He encouraged interacting with any strangers or suspicious individuals with kindness as soon as possible, but to be ready to subdue the subject if he or she becomes confrontational.

“When the time to perform has arrived, the time to prepare has passed,” he concluded.

Cullman County Sheriff’s Office Director of Communications, Lt. Chad Whaley, speaks at Daystar Church on Thursday, Aug. 18 during a Church Safety Class. (Sara Gladney for The Cullman Tribune)

CCSO Director of Communications Chad Whaley conducted the portion of the training called ALICE (Alert, Lockdown, Inform, Counter and Evacuate).

“Unfortunately, we’re a society that is reactive; we forget then we remember and forget again,” said Whaley. “We’ve had these trainings and we’ve had 25 people in the audience, and we’ve had these trainings and we’ve had 1,700 people show up.”

He wanted to teach the crowd to remember to be attentive at all times, even when there has not been a recent emergency, and to have a plan in place for crises.

“It’s common sense that isn’t common knowledge” is a phrase taught in the ALICE program.

Whaley said, “People are inherently good. I firmly believe that there are way more good people than bad people.” He said that it makes sense for good people not to understand the rationale of those with bad intentions.

He instructed individuals to have a plan in place, so in the event the unthinkable happens, they don’t freeze. “Without mental preparation, there is no physical action…Your instincts will get you killed because your instincts will tell you to hide. Your instincts will tell you to lay in the floor. Your instincts will tell you to do nothing because your brain is overwhelmed.”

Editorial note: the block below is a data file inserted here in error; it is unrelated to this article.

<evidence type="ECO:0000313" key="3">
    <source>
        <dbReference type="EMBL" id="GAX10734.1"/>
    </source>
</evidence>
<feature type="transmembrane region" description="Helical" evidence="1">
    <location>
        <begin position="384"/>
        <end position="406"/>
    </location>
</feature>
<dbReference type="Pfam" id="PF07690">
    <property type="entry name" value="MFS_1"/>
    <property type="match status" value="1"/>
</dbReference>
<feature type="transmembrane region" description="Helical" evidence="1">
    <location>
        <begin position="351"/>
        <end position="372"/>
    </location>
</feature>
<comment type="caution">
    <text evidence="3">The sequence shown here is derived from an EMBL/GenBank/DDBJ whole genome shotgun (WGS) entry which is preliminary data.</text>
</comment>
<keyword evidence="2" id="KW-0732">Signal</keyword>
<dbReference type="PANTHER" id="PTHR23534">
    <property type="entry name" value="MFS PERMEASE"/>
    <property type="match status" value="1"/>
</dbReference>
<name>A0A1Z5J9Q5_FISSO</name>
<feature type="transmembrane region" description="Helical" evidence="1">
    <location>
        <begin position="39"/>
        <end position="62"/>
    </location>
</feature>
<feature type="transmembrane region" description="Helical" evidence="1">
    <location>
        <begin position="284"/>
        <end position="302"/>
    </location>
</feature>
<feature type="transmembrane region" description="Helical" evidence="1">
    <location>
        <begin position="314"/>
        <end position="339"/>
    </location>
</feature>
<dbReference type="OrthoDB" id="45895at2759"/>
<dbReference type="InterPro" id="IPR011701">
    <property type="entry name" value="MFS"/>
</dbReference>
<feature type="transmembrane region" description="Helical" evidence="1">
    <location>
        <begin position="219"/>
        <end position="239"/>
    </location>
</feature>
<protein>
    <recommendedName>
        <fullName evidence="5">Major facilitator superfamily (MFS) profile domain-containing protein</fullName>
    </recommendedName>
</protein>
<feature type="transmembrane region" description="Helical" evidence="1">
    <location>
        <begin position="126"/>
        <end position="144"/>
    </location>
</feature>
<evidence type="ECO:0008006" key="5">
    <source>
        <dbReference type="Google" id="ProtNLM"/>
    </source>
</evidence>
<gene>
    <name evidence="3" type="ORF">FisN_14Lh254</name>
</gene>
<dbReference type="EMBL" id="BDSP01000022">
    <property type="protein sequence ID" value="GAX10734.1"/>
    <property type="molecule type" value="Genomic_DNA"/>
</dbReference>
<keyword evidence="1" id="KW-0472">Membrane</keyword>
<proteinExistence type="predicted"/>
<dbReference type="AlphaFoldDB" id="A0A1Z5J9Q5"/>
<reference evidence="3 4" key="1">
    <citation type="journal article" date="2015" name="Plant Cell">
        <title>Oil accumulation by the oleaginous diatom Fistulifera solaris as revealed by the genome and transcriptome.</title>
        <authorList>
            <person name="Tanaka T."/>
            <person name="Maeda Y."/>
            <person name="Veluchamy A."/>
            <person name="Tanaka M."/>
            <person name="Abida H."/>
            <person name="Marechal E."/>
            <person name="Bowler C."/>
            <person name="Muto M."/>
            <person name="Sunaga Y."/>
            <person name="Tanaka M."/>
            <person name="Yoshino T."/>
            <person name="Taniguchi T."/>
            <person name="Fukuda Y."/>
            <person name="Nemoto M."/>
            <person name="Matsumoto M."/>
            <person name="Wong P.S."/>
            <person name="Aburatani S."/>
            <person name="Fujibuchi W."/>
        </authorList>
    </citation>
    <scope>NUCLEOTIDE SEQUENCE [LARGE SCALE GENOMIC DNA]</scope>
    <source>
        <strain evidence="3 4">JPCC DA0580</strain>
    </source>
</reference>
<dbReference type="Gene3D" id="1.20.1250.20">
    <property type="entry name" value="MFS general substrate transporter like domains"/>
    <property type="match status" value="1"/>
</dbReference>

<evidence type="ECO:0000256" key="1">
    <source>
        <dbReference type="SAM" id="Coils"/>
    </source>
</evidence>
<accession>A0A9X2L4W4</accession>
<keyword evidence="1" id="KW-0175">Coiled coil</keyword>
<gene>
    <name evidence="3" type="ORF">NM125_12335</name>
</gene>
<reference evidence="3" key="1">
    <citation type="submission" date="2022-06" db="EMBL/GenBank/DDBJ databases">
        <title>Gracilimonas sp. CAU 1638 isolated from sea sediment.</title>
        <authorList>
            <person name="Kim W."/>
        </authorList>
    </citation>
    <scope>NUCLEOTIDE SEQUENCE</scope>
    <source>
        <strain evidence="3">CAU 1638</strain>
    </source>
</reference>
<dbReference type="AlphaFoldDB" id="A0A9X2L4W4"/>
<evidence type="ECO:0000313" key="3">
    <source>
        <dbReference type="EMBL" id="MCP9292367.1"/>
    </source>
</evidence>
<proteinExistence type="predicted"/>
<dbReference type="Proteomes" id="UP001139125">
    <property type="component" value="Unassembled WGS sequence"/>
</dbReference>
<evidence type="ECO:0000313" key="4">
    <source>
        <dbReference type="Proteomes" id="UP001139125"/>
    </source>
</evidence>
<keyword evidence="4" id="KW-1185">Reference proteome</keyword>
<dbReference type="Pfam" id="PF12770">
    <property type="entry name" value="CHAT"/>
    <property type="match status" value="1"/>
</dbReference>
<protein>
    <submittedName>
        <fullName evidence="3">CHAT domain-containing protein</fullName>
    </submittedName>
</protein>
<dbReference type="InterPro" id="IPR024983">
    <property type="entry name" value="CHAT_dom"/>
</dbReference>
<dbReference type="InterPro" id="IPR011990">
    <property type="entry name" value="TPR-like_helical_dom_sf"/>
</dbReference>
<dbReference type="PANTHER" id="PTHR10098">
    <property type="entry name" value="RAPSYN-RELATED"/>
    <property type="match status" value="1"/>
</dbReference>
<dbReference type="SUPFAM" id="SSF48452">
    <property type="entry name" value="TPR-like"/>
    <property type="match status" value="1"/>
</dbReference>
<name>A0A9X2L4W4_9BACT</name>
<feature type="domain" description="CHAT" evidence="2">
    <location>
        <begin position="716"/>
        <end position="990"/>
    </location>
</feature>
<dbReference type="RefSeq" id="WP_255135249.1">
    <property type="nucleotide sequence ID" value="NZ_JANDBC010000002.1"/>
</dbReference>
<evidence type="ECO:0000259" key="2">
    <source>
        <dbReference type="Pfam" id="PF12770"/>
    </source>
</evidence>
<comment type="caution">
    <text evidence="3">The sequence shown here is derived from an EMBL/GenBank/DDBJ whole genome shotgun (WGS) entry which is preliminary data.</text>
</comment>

Instead of giving control entirely to a security team, Whaley advised that all should be self reliant.

“Everybody in here has the right to do whatever they feel is best in order to go home. It’s hard to be selfish in church. This program is selfish because if you’re dead, you can’t help anybody,” he said.

Whaley’s primary focus was to advise people to accept their perception of a situation. “We live in a world of rationalization because most people are good. It’s very hard to rationalize and to accept that somebody would walk into a church, pull out a gun and start killing people,” he said. “Social media has made it impossible for anybody to be wrong. Everybody is scared to death to make a mistake,” he added, saying that many individuals will not alert anyone to a situation for fear of their actions being perceived as an overreaction. “Being embarrassed is much better than being dead. We’re so scared of being wrong that as a society we scared to even help anybody anymore.”

Whaley said evacuation is always the best option if you have enough information and it makes tactical sense. However, if the only information available is that the attacker is outside, he said, there is no reason to leave one’s location.

For years, school shooting drills taught that students and teachers should remain silent and huddle in a corner, he said, but this method did not address what would happen if the shooter entered the room. It is now recommended that everyone spreads out across the room and has an alternate escape route.

Although fighting back against an intruder is the last resort, according to Whaley, he recommended distraction techniques, saying, “Multitasking is a myth. When people do fight back, the shooter will often shut down.”

Kids in schools are now taught to throw books, cans of soup, anything they can find at an intruder to change his or her focus from pulling the trigger.

“Anything beats nothing,” said Whaley. “Be careful. When you can’t be careful, be violent. That’s hard to be in a church, I know. We are supposed to love everybody, hug everybody, but at some point, you gotta flip over some tables.”

To schedule a class or a walk-through security evaluation with the CCSO, email tclemmons@cullmansheriff.org or cwhaley@ccboe.org.